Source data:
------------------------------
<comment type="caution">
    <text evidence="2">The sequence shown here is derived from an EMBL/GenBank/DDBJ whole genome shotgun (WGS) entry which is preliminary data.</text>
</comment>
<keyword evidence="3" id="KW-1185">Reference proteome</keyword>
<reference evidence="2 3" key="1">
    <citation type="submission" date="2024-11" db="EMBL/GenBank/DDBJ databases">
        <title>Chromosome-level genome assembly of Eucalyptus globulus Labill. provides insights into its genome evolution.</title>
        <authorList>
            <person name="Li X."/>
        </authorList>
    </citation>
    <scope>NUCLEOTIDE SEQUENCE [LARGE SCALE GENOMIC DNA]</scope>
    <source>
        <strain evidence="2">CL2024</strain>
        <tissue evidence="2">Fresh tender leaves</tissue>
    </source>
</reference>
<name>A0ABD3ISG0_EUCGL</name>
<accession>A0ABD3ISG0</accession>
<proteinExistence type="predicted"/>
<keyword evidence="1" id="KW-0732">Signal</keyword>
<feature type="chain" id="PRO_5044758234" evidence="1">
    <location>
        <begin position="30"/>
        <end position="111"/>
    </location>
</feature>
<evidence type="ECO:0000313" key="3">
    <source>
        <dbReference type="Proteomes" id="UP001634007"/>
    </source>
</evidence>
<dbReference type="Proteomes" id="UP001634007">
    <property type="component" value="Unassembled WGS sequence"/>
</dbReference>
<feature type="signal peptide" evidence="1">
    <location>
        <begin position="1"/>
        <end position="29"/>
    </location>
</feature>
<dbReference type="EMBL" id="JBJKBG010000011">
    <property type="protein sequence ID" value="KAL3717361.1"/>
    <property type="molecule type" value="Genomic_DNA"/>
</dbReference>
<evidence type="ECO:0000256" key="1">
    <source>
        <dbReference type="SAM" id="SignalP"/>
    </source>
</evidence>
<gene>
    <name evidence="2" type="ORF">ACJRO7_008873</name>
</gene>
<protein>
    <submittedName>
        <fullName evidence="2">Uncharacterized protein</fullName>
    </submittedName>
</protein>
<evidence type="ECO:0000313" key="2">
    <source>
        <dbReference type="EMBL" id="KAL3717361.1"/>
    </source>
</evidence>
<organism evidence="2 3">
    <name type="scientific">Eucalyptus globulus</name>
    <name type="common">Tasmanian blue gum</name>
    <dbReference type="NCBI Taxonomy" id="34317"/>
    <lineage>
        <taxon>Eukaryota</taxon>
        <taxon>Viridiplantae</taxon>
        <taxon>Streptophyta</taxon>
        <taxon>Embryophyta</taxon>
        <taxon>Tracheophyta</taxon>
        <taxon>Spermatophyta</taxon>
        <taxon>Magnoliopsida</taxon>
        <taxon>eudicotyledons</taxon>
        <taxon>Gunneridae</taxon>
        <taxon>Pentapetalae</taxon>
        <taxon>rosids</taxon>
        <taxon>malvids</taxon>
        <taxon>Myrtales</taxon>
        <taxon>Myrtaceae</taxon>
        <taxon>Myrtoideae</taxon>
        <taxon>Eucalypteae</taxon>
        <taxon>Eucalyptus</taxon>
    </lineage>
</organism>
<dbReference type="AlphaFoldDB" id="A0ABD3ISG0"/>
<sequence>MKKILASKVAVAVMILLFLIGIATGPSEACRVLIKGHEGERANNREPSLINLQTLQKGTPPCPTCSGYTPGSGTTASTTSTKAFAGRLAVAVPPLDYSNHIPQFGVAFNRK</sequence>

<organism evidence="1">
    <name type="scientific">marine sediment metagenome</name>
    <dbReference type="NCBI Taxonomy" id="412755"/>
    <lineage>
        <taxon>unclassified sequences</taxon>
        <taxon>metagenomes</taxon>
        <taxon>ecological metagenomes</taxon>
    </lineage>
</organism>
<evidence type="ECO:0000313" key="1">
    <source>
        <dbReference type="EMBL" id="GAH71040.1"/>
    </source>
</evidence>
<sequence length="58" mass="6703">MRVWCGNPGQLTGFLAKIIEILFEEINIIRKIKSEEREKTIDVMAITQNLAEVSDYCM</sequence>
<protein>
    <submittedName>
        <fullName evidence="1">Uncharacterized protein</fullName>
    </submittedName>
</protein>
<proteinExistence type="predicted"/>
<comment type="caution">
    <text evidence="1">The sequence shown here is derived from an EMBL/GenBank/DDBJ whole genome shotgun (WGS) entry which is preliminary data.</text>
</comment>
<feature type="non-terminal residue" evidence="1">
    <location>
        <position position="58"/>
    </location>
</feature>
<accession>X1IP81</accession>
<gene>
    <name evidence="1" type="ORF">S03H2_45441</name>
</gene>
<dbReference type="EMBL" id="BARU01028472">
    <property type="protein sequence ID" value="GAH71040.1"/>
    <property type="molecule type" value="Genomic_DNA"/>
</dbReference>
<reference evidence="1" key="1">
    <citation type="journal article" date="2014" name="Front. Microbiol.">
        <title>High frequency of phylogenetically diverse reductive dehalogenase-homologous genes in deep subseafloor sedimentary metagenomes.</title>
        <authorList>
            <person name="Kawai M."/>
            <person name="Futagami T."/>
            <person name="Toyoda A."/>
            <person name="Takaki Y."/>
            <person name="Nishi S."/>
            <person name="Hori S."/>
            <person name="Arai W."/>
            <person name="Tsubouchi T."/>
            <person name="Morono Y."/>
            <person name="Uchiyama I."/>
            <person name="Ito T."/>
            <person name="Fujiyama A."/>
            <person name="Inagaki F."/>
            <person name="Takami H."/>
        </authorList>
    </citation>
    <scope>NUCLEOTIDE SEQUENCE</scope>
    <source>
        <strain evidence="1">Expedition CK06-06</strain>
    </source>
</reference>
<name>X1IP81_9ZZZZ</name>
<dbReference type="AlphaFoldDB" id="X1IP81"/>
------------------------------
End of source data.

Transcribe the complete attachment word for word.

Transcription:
<comment type="caution">
    <text evidence="2">The sequence shown here is derived from an EMBL/GenBank/DDBJ whole genome shotgun (WGS) entry which is preliminary data.</text>
</comment>
<keyword evidence="3" id="KW-1185">Reference proteome</keyword>
<reference evidence="2 3" key="1">
    <citation type="submission" date="2024-11" db="EMBL/GenBank/DDBJ databases">
        <title>Chromosome-level genome assembly of Eucalyptus globulus Labill. provides insights into its genome evolution.</title>
        <authorList>
            <person name="Li X."/>
        </authorList>
    </citation>
    <scope>NUCLEOTIDE SEQUENCE [LARGE SCALE GENOMIC DNA]</scope>
    <source>
        <strain evidence="2">CL2024</strain>
        <tissue evidence="2">Fresh tender leaves</tissue>
    </source>
</reference>
<name>A0ABD3ISG0_EUCGL</name>
<accession>A0ABD3ISG0</accession>
<proteinExistence type="predicted"/>
<keyword evidence="1" id="KW-0732">Signal</keyword>
<feature type="chain" id="PRO_5044758234" evidence="1">
    <location>
        <begin position="30"/>
        <end position="111"/>
    </location>
</feature>
<evidence type="ECO:0000313" key="3">
    <source>
        <dbReference type="Proteomes" id="UP001634007"/>
    </source>
</evidence>
<dbReference type="Proteomes" id="UP001634007">
    <property type="component" value="Unassembled WGS sequence"/>
</dbReference>
<feature type="signal peptide" evidence="1">
    <location>
        <begin position="1"/>
        <end position="29"/>
    </location>
</feature>
<dbReference type="EMBL" id="JBJKBG010000011">
    <property type="protein sequence ID" value="KAL3717361.1"/>
    <property type="molecule type" value="Genomic_DNA"/>
</dbReference>
<evidence type="ECO:0000256" key="1">
    <source>
        <dbReference type="SAM" id="SignalP"/>
    </source>
</evidence>
<gene>
    <name evidence="2" type="ORF">ACJRO7_008873</name>
</gene>
<protein>
    <submittedName>
        <fullName evidence="2">Uncharacterized protein</fullName>
    </submittedName>
</protein>
<evidence type="ECO:0000313" key="2">
    <source>
        <dbReference type="EMBL" id="KAL3717361.1"/>
    </source>
</evidence>
<organism evidence="2 3">
    <name type="scientific">Eucalyptus globulus</name>
    <name type="common">Tasmanian blue gum</name>
    <dbReference type="NCBI Taxonomy" id="34317"/>
    <lineage>
        <taxon>Eukaryota</taxon>
        <taxon>Viridiplantae</taxon>
        <taxon>Streptophyta</taxon>
        <taxon>Embryophyta</taxon>
        <taxon>Tracheophyta</taxon>
        <taxon>Spermatophyta</taxon>
        <taxon>Magnoliopsida</taxon>
        <taxon>eudicotyledons</taxon>
        <taxon>Gunneridae</taxon>
        <taxon>Pentapetalae</taxon>
        <taxon>rosids</taxon>
        <taxon>malvids</taxon>
        <taxon>Myrtales</taxon>
        <taxon>Myrtaceae</taxon>
        <taxon>Myrtoideae</taxon>
        <taxon>Eucalypteae</taxon>
        <taxon>Eucalyptus</taxon>
    </lineage>
</organism>
<dbReference type="AlphaFoldDB" id="A0ABD3ISG0"/>
<sequence>MKKILASKVAVAVMILLFLIGIATGPSEACRVLIKGHEGERANNREPSLINLQTLQKGTPPCPTCSGYTPGSGTTASTTSTKAFAGRLAVAVPPLDYSNHIPQFGVAFNRK</sequence>

<organism evidence="1">
    <name type="scientific">marine sediment metagenome</name>
    <dbReference type="NCBI Taxonomy" id="412755"/>
    <lineage>
        <taxon>unclassified sequences</taxon>
        <taxon>metagenomes</taxon>
        <taxon>ecological metagenomes</taxon>
    </lineage>
</organism>
<evidence type="ECO:0000313" key="1">
    <source>
        <dbReference type="EMBL" id="GAH71040.1"/>
    </source>
</evidence>
<sequence length="58" mass="6703">MRVWCGNPGQLTGFLAKIIEILFEEINIIRKIKSEEREKTIDVMAITQNLAEVSDYCM</sequence>
<protein>
    <submittedName>
        <fullName evidence="1">Uncharacterized protein</fullName>
    </submittedName>
</protein>
<proteinExistence type="predicted"/>
<comment type="caution">
    <text evidence="1">The sequence shown here is derived from an EMBL/GenBank/DDBJ whole genome shotgun (WGS) entry which is preliminary data.</text>
</comment>
<feature type="non-terminal residue" evidence="1">
    <location>
        <position position="58"/>
    </location>
</feature>
<accession>X1IP81</accession>
<gene>
    <name evidence="1" type="ORF">S03H2_45441</name>
</gene>
<dbReference type="EMBL" id="BARU01028472">
    <property type="protein sequence ID" value="GAH71040.1"/>
    <property type="molecule type" value="Genomic_DNA"/>
</dbReference>
<reference evidence="1" key="1">
    <citation type="journal article" date="2014" name="Front. Microbiol.">
        <title>High frequency of phylogenetically diverse reductive dehalogenase-homologous genes in deep subseafloor sedimentary metagenomes.</title>
        <authorList>
            <person name="Kawai M."/>
            <person name="Futagami T."/>
            <person name="Toyoda A."/>
            <person name="Takaki Y."/>
            <person name="Nishi S."/>
            <person name="Hori S."/>
            <person name="Arai W."/>
            <person name="Tsubouchi T."/>
            <person name="Morono Y."/>
            <person name="Uchiyama I."/>
            <person name="Ito T."/>
            <person name="Fujiyama A."/>
            <person name="Inagaki F."/>
            <person name="Takami H."/>
        </authorList>
    </citation>
    <scope>NUCLEOTIDE SEQUENCE</scope>
    <source>
        <strain evidence="1">Expedition CK06-06</strain>
    </source>
</reference>
<name>X1IP81_9ZZZZ</name>
<dbReference type="AlphaFoldDB" id="X1IP81"/>